Specific challenges in the application of fibre-metal laminates
Fibre-metal laminates as a combination of metals and fibre reinforced plastic materials are investigated in a variety of current research projects. The intention of combining these two different materials is the compensation of their inherent weaknesses. However, their application as multi-layered laminate is also accompanied by a wide range of challenges, as DLR and TU Braunschweig scientists describe.
Intrinsic Hybrid Laminate
Fibre reinforced plastic (FRP) composites meet the requirements of many different lightweight applications due to their extraordinary weight-specific stiffness and strength as well as their marginal fatigue. However, they also show some major weaknesses like low bearing strength or brittle failure properties. Fibre-metal laminates (FML), consisting of fibre reinforced plastic and metal, are often investigated with the aim to overcome these weaknesses. Although many different definitions for FML can be found, the major difference to hybrid structures or composite constructions is that the material combination affects the laminate architecture. This means that an FML consists of at least one FRP and one metal layer. Additionally, the term ’intrinsic hybrid laminate’ has been established to describe those FML where the cohesion between FRP and metal is created by the FRP matrix during its cure without the use of any additional adhesive.
Unfortunately, it can be observed that FML are taken into consideration for former metal parts which are made of FRP without changing their geometry. This approach is strikingly called ’black metal’ design as carbon fibre reinforced plastic (CFRP) is used in the geometry of a metallic part instead of adapting the design to the specific demands of FRP with regard to mechanics and manufacturing. Intrinsic hybrid laminates are than employed to compensate the inappropriate design.
The selection of the FML based on the desired properties and a subsequent detailed design is more adequate and recommended. However, it must be considered that the material properties of an FML do not depend on the material combination only. The material fractions and in particular the layer thickness of both constituents are of major influence as well.
The best known FML consists of glass fibre reinforced plastic (GFRP) and aluminium: Glare. The purpose of the GFRP layers is to bridge fatigue cracks induced in the aluminium and to reduce their progress . Therefore, parts under cyclic tensile load, like the upper central fuselage panels of the Airbus A380, are preferred for its application. The glass fibres in Glare are preferably oriented along the main load direction or as a bidirectional laminate.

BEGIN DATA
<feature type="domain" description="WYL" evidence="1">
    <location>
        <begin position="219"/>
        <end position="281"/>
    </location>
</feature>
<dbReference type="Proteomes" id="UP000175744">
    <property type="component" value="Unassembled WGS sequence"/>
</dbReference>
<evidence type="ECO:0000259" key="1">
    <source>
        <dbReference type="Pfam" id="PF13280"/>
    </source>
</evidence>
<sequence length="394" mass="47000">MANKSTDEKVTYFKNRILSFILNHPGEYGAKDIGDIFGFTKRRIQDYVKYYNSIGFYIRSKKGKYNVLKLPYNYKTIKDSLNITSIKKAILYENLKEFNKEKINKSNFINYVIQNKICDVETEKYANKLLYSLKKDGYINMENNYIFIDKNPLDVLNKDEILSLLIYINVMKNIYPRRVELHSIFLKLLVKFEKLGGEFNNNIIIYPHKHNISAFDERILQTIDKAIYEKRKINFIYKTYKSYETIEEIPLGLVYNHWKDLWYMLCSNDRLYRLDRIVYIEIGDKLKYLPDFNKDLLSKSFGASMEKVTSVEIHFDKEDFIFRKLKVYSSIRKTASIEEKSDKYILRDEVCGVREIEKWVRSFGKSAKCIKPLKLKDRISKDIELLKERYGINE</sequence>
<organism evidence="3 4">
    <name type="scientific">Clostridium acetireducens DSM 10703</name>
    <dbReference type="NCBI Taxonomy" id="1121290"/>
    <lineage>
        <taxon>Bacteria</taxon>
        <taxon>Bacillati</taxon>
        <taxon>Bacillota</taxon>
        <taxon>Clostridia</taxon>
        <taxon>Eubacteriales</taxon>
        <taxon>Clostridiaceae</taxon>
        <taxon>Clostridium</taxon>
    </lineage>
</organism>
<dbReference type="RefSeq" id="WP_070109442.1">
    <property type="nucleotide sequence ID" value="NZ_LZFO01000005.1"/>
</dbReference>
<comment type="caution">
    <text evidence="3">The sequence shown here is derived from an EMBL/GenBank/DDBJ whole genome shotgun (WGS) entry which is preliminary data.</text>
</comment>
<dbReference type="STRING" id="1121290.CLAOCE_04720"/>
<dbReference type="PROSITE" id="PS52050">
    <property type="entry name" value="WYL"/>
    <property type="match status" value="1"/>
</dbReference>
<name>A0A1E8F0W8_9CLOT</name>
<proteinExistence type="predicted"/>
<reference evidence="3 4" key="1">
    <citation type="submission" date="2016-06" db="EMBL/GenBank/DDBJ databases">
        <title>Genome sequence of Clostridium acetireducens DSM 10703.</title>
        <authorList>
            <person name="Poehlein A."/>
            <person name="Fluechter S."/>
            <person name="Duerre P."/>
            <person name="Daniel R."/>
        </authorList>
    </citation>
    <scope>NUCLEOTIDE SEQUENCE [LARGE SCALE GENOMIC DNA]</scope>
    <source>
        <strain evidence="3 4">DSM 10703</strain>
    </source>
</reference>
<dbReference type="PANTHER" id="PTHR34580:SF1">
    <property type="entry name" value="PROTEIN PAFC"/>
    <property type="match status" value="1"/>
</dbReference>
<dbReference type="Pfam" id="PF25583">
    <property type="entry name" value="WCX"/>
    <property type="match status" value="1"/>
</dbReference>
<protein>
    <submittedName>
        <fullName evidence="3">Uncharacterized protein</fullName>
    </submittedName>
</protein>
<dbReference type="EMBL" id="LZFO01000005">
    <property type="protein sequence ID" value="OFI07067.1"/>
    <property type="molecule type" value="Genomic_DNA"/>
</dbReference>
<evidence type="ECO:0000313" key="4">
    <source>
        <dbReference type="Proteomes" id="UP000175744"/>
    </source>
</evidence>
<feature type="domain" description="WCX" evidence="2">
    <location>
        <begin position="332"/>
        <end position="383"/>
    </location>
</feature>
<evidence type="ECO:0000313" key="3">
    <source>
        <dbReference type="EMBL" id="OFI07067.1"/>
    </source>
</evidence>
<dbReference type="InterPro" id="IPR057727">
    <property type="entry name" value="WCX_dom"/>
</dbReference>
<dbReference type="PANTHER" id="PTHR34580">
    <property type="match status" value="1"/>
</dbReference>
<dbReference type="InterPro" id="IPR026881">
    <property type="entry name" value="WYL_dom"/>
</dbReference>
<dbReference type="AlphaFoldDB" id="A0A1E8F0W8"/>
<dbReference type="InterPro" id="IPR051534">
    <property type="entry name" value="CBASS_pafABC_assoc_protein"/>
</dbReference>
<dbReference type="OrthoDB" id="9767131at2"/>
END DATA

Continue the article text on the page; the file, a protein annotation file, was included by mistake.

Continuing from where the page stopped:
The selection of the FML based on the desired properties and a subsequent detailed design is more adequate and recommended.
A further application for ’intrinsic hybrids’ are UD-CFRP-steel laminates. Especially, when high specific uniaxial mechanical properties are aspired, notch and impact sensitivity properties limit the fibre fraction in load direction drastically. Therefore, the laminates loose a certain fraction of their lightweight potential mainly due to the residual strength considerations. Recognising these limitations, UD-CFRP-steel laminates aim to reduce the aforementioned disadvantages by adding steel layers with a thickness below 0.08 mm up to a maximum metal volume fraction (MVF) of 12 % steel. These layers do not reduce stiffness and strength. They even increase the residual strength of previously impacted laminates. Tests show an increase of weight-specific stiffness and strength up to 15 % at a comparable residual compression strength after impact level . At the same time, the weight-specific residual compression strength of a laminate with identical damage size is increased significantly.
The creation of an FML can also be limited to a certain area of a part by adding FRP locally to a metallic part or by adding metal locally to an FRP part. The material’s exploitation of FRP in a part, especially when using CFRP, is often limited by its low bearing strength and it may only be exploited to its full extent when adding a ramp-up to the part. By adding metallic inserts, the laminate’s bearing strength increases and a local FML is created. An even higher load carrying capacity is achieved when multiple metallic layers are used . In this case, FRP-layers are substituted by titanium or stainless steel sheets, whereby three different areas are created: a pure FRP area, a hybrid region with the maximum metal content and a transition region in between the first two areas. With the help of a certain metal content and a structural design of the transition region, the load bearing capacity can be increased in a way that no additional ramp-up is required [3, 4, 5].
An intrinsic hybrid is also created by using only one metal layer, for example adding a metallic abrasion protection layer to the outer surface of an FRP part  or integrating metallic conductive tracks in the FRP laminate.
’Intrinsic hybrid laminates’ offer a variety of parameters with regard to their lay-up. Besides the material of the two constituents, their content, single layer thickness and their arrangement are variable. The metal volume fraction (MVF) is widely used to describe the material content.
A simple analytic estimation of stiffness and strength depending on the MVF can be done by using rule of mixtures or classical laminate theory (CLT). The first method does not consider the suppression of the transverse contraction evoked by adjacent layers, and hence, is not recommended for low MVF .